And so, I need to write about something to be fair.  I have been writing a lot about low self-esteem and the need to give ourselves more value and challenge the debilitating myths that make us think we should see ourselves as worthless and unimportant and unworthy.  Over the years of my ministry, I think this is the default position for most conservative believers, the position that we are encouraged to adopt if we want to be “good” Christians.

I will most likely return to that theme many times as I work on this blog–but my sense of fairness demands that I write something about the other side.  I need to look a bit at what happens when our self-focus becomes too strong and too powerful and we develop an overly inflated ego. I have known a few people whose pride has become so powerful that it takes over their lives and relationships and become as serious problem as low self-esteem.  I have even been accused of this myself more than a few times.

I don’t have as much experience with the problem of over-developed pride as I do with under-developed pride but I have observed an interesting thing about some of the people who show this trait.  Underneath that over-developed love of self and the boasting and the constant self-focus that can drive people away is often a deeply submerged lack of confidence and a very bad self-image.  Yes, I am saying that an over-inflated ego often comes from the same place as the low self-esteem that I am more familiar with.  The pride and boasting and superiority are sometimes a defense for the problem that I see all too often.

But some people who have low-self esteem follow the path of trying to compensate by building a beautiful facade which they carefully place over the fear and insecurity that is their real life.  Then, they use this facade like an army tank to defend their shaky view of themselves.  It seems that they work on the premise that “The best defense is a good offense” and blow up or run over everyone and everything they perceive to be threat to their scared and poorly developed self hiding inside the tank.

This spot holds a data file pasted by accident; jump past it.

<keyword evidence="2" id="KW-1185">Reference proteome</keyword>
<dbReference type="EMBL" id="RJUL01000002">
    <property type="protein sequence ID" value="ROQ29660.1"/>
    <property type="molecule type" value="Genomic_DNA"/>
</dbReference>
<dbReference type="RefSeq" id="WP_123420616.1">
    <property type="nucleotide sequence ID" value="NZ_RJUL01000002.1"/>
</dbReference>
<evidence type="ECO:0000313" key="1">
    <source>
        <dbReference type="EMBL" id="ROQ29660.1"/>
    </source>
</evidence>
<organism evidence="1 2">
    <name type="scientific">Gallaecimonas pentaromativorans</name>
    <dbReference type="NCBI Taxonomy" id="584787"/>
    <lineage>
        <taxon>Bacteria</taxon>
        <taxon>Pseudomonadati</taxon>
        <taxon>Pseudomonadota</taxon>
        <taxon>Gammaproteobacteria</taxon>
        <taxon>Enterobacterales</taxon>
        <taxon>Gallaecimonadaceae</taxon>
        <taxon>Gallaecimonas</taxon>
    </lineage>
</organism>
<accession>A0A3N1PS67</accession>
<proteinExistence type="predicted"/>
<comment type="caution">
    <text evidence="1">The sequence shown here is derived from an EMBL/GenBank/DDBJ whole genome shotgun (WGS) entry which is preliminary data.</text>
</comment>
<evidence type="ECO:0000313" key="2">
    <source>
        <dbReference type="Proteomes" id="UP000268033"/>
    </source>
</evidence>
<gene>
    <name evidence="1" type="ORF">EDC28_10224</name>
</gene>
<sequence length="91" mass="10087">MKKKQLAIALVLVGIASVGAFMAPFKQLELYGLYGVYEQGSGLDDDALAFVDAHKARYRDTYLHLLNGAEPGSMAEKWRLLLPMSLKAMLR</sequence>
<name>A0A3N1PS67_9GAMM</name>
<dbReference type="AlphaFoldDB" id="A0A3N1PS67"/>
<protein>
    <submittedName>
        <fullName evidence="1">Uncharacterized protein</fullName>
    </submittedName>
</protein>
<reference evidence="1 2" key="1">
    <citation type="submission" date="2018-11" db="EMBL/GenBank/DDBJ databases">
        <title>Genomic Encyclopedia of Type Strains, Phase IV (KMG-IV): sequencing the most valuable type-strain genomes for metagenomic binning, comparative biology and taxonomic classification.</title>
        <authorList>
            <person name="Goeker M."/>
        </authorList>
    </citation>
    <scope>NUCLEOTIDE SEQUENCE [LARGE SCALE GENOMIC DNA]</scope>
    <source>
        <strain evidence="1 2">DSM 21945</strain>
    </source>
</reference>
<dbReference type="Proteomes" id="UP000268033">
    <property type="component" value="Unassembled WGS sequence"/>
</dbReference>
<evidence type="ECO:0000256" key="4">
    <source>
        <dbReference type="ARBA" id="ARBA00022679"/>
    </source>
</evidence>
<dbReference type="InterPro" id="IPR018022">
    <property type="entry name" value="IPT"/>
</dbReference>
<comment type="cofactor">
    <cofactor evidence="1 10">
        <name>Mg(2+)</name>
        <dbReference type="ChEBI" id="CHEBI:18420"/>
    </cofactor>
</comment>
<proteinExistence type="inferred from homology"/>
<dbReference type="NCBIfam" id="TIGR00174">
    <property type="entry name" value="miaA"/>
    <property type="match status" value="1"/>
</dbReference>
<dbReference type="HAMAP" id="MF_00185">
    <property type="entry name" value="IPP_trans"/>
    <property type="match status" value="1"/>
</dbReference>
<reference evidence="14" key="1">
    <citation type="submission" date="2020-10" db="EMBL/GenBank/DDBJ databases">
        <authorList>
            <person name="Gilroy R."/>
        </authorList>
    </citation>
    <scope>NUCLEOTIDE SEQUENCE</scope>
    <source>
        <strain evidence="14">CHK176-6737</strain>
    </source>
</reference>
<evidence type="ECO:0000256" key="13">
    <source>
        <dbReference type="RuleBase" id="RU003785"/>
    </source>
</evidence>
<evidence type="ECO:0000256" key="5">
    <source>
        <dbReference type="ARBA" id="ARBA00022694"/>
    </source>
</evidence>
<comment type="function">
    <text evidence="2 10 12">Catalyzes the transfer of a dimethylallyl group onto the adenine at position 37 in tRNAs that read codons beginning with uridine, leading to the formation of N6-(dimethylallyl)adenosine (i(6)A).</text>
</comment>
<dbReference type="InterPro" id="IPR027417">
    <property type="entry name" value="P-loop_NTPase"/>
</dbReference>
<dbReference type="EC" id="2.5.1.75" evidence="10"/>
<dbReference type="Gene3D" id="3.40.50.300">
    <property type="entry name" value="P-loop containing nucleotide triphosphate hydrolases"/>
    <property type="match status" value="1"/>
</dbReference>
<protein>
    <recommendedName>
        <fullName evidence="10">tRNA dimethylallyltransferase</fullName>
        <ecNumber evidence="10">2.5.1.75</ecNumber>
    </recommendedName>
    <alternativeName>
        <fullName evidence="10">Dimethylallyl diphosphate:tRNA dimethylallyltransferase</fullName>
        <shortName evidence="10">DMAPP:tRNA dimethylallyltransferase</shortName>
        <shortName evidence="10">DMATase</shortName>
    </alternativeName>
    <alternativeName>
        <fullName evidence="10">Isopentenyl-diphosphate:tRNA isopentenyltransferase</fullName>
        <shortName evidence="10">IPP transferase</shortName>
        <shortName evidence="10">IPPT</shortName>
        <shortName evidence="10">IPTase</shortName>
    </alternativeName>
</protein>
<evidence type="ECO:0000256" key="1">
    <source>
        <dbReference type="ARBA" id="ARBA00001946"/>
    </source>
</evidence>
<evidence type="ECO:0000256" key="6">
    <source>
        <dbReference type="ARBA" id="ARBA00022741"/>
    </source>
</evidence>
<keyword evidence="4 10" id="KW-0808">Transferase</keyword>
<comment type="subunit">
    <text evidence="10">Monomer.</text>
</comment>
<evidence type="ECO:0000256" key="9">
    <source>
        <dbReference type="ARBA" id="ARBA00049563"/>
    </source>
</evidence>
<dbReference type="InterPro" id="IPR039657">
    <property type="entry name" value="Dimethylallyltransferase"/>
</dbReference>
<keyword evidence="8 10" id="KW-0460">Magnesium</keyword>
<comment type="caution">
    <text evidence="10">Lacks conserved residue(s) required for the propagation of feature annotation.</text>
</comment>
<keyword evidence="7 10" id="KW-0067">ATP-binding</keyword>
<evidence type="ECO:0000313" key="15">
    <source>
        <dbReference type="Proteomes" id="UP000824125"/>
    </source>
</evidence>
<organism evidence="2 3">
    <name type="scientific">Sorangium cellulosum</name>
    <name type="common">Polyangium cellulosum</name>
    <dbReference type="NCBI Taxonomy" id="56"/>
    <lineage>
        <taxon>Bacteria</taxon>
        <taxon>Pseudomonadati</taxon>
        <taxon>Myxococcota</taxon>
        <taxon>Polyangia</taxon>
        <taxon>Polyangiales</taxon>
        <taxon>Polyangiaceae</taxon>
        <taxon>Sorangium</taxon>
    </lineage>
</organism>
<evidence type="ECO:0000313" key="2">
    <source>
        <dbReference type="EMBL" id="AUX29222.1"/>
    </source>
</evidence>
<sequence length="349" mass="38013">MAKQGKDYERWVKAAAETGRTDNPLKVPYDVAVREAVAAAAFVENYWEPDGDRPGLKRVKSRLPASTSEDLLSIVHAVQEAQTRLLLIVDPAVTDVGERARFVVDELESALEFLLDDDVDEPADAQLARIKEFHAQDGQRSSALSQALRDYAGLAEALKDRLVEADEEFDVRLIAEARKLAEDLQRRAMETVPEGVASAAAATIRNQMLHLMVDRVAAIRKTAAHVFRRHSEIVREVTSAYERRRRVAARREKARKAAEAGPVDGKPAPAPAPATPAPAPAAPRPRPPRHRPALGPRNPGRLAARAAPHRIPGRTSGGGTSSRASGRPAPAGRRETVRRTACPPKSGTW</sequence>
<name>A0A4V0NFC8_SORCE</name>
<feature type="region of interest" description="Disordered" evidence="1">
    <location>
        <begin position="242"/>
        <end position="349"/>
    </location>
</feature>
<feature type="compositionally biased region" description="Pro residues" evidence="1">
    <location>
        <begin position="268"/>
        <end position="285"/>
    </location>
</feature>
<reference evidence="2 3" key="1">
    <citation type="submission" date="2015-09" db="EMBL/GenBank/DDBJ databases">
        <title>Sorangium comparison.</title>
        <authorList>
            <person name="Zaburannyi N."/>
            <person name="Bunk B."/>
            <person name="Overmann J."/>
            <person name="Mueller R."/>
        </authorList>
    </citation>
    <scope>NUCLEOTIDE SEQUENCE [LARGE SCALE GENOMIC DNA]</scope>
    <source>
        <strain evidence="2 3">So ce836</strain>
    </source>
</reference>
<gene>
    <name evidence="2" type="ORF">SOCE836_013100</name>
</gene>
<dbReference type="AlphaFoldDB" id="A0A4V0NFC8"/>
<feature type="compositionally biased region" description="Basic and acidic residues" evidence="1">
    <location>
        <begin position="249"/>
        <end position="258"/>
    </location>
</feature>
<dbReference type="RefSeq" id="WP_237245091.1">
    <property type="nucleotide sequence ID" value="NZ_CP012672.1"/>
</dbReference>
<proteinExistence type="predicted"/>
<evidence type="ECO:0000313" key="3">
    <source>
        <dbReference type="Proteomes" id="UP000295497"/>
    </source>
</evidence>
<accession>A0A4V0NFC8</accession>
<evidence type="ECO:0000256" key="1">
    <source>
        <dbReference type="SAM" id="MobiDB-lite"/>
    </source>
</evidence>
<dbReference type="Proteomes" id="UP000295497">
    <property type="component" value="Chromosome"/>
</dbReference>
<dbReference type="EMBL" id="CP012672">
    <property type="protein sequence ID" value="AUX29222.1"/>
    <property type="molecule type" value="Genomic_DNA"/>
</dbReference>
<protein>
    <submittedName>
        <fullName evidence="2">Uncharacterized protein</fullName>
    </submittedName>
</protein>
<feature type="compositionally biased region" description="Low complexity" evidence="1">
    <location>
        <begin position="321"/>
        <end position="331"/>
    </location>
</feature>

There are probably people with this over-whelming pride who come from a very different place.  Some, for example, have come from such privileged backgrounds which have sheltered them from the realities of life and they never develop a balanced and sober view of themselves.  Some may have such serious emotional damage that they are incapable of  seeing anything but themselves.  A few may get so disoriented by their distorted belief systems that they really believe they are more important than anyone else.

But my experience has been that many of us believe deep down that we are pretty much worthless and unimportant.  Some of us, perhaps most of us, let ourselves accept this as our reality and wallow around in the swamps of low  self-esteem.  A few go a different way, trying to convince themselves of their value by building an elaborate self-image to compensate for their poor self-esteem.

In both processes, the end result is the same–we don’t get a real and honest view of ourselves and therefore we have an equally distorted view of others and even God.  I don’t think one distortion is any worst than the other–and both need to be exposed to the powerful light of God’s love and grace and acceptance so that we can discover who and what we really are.

May the peace of God be with you.